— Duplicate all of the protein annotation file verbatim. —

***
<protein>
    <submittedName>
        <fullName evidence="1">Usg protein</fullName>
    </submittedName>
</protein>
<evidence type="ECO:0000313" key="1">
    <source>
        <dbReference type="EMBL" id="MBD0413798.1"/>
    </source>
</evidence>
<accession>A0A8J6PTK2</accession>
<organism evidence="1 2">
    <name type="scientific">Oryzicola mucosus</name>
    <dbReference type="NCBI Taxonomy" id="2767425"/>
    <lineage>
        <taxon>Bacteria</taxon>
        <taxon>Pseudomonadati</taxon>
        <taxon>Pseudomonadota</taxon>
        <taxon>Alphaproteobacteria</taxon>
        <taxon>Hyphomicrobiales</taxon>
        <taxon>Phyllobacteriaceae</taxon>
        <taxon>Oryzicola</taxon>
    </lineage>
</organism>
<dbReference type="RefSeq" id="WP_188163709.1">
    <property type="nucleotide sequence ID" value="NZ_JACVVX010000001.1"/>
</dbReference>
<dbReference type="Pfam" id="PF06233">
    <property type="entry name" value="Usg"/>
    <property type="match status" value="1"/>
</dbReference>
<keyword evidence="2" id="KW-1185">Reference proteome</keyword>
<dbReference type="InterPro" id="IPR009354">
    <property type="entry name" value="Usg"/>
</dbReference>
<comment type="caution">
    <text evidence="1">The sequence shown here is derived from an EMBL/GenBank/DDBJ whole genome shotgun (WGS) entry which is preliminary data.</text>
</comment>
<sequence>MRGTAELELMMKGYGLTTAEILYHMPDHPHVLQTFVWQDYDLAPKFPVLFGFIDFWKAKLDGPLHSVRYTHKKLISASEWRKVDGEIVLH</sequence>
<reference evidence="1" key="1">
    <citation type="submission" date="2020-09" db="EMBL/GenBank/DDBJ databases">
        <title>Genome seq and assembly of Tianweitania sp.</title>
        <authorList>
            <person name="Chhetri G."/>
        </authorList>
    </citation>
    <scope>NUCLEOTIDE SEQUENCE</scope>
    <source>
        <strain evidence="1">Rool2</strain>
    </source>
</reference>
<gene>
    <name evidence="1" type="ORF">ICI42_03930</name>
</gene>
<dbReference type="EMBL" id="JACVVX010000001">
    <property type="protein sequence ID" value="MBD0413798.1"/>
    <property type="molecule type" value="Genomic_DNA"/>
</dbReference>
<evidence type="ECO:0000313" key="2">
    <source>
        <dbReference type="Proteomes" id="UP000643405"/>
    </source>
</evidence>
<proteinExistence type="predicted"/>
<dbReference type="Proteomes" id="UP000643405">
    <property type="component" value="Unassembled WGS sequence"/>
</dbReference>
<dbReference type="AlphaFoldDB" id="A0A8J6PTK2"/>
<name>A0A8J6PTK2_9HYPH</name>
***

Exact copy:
<protein>
    <submittedName>
        <fullName evidence="1">Usg protein</fullName>
    </submittedName>
</protein>
<evidence type="ECO:0000313" key="1">
    <source>
        <dbReference type="EMBL" id="MBD0413798.1"/>
    </source>
</evidence>
<accession>A0A8J6PTK2</accession>
<organism evidence="1 2">
    <name type="scientific">Oryzicola mucosus</name>
    <dbReference type="NCBI Taxonomy" id="2767425"/>
    <lineage>
        <taxon>Bacteria</taxon>
        <taxon>Pseudomonadati</taxon>
        <taxon>Pseudomonadota</taxon>
        <taxon>Alphaproteobacteria</taxon>
        <taxon>Hyphomicrobiales</taxon>
        <taxon>Phyllobacteriaceae</taxon>
        <taxon>Oryzicola</taxon>
    </lineage>
</organism>
<dbReference type="RefSeq" id="WP_188163709.1">
    <property type="nucleotide sequence ID" value="NZ_JACVVX010000001.1"/>
</dbReference>
<dbReference type="Pfam" id="PF06233">
    <property type="entry name" value="Usg"/>
    <property type="match status" value="1"/>
</dbReference>
<keyword evidence="2" id="KW-1185">Reference proteome</keyword>
<dbReference type="InterPro" id="IPR009354">
    <property type="entry name" value="Usg"/>
</dbReference>
<comment type="caution">
    <text evidence="1">The sequence shown here is derived from an EMBL/GenBank/DDBJ whole genome shotgun (WGS) entry which is preliminary data.</text>
</comment>
<sequence>MRGTAELELMMKGYGLTTAEILYHMPDHPHVLQTFVWQDYDLAPKFPVLFGFIDFWKAKLDGPLHSVRYTHKKLISASEWRKVDGEIVLH</sequence>
<reference evidence="1" key="1">
    <citation type="submission" date="2020-09" db="EMBL/GenBank/DDBJ databases">
        <title>Genome seq and assembly of Tianweitania sp.</title>
        <authorList>
            <person name="Chhetri G."/>
        </authorList>
    </citation>
    <scope>NUCLEOTIDE SEQUENCE</scope>
    <source>
        <strain evidence="1">Rool2</strain>
    </source>
</reference>
<gene>
    <name evidence="1" type="ORF">ICI42_03930</name>
</gene>
<dbReference type="EMBL" id="JACVVX010000001">
    <property type="protein sequence ID" value="MBD0413798.1"/>
    <property type="molecule type" value="Genomic_DNA"/>
</dbReference>
<evidence type="ECO:0000313" key="2">
    <source>
        <dbReference type="Proteomes" id="UP000643405"/>
    </source>
</evidence>
<proteinExistence type="predicted"/>
<dbReference type="Proteomes" id="UP000643405">
    <property type="component" value="Unassembled WGS sequence"/>
</dbReference>
<dbReference type="AlphaFoldDB" id="A0A8J6PTK2"/>
<name>A0A8J6PTK2_9HYPH</name>